The Obama administration’s Recovery.gov Web site is supposed to compile data on actual, real-life jobs filled by companies and states that have received real money from the American Recovery and Reinvestment Act (a.k.a. the stimulus). But the site claims that jobs exist in congressional districts that don’t.
This is a site, by the way, that says it "allows for the reporting of potential fraud, waste, and abuse."
ABC News reported the discrepancies Nov. 16, pointing out that 39 jobs were supposedly created in imaginary districts in Iowa, and in the fictitious 42nd district in Connecticut, 25 jobs were created, somewhat magically, with zero dollars. McClatchy Newspapers found that South Carolina’s supposed districts included one numbered 00 and another 25 — but the state only has six real districts.
The administration claims the jobs numbers are still legit, blaming the made-up districts on human error. Vice President Joe Biden sat down with Jon Stewart on "The Daily Show" last night and pinned the problem on "bad civics classes" — or perhaps he meant the lack thereof — for 70 fund recipients who didn’t know what district they lived in and just wrote down some number. Biden said that out of 130,000 entities reporting how they spent the stimulus dollars and how many jobs were created, 70 made a mistake. "Seventy, when they asked what district were they from put it as, thank God it’s not true, they said there are 14 congressional districts in Arizona. Imagine all those Republicans."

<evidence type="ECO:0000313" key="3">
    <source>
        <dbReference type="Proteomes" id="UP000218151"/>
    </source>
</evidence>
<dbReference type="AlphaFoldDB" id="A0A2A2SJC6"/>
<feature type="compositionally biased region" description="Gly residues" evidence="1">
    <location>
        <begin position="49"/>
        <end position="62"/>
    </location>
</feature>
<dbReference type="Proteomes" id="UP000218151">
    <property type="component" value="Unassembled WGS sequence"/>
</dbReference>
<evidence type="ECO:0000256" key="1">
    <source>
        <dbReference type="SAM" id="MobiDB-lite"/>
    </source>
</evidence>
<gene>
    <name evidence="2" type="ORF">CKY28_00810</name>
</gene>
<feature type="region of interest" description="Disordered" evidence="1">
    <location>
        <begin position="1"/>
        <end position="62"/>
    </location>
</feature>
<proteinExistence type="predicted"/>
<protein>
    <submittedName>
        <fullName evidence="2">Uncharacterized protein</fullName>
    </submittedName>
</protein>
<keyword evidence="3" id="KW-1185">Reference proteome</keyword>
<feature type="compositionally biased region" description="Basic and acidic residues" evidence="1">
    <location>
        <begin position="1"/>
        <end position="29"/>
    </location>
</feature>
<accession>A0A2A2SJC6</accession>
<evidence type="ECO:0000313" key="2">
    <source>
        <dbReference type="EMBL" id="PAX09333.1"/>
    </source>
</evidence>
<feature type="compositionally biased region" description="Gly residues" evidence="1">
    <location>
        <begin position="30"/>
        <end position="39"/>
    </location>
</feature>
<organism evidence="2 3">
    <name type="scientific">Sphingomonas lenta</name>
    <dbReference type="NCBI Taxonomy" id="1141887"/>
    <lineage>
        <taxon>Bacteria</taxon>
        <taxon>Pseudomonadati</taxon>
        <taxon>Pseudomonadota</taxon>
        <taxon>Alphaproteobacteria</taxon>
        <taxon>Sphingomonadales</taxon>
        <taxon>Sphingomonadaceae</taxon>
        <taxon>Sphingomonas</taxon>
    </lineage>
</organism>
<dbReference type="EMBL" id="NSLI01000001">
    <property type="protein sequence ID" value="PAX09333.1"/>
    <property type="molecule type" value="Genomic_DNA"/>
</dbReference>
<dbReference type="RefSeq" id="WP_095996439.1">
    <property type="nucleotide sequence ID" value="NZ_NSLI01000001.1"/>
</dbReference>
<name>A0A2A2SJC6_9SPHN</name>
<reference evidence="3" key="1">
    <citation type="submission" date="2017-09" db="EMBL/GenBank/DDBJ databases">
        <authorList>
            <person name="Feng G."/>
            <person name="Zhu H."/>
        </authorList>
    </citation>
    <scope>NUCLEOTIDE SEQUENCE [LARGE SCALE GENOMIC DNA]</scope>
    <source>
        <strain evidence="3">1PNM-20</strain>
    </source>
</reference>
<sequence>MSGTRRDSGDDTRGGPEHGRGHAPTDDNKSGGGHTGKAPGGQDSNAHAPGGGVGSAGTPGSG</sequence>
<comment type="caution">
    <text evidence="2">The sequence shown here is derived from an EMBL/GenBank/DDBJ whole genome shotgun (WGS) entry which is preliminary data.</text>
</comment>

Biden maintained that the data is checked, but "the initial report comes in cold."
We’ve been skeptical in the past about the Obama adminstration’s claims of having "created or saved" hundreds of thousands of jobs when in fact the economy was losing jobs. Those claims were just estimates. Now the administration is purporting to count real jobs — and we’re still finding reason to be skeptical.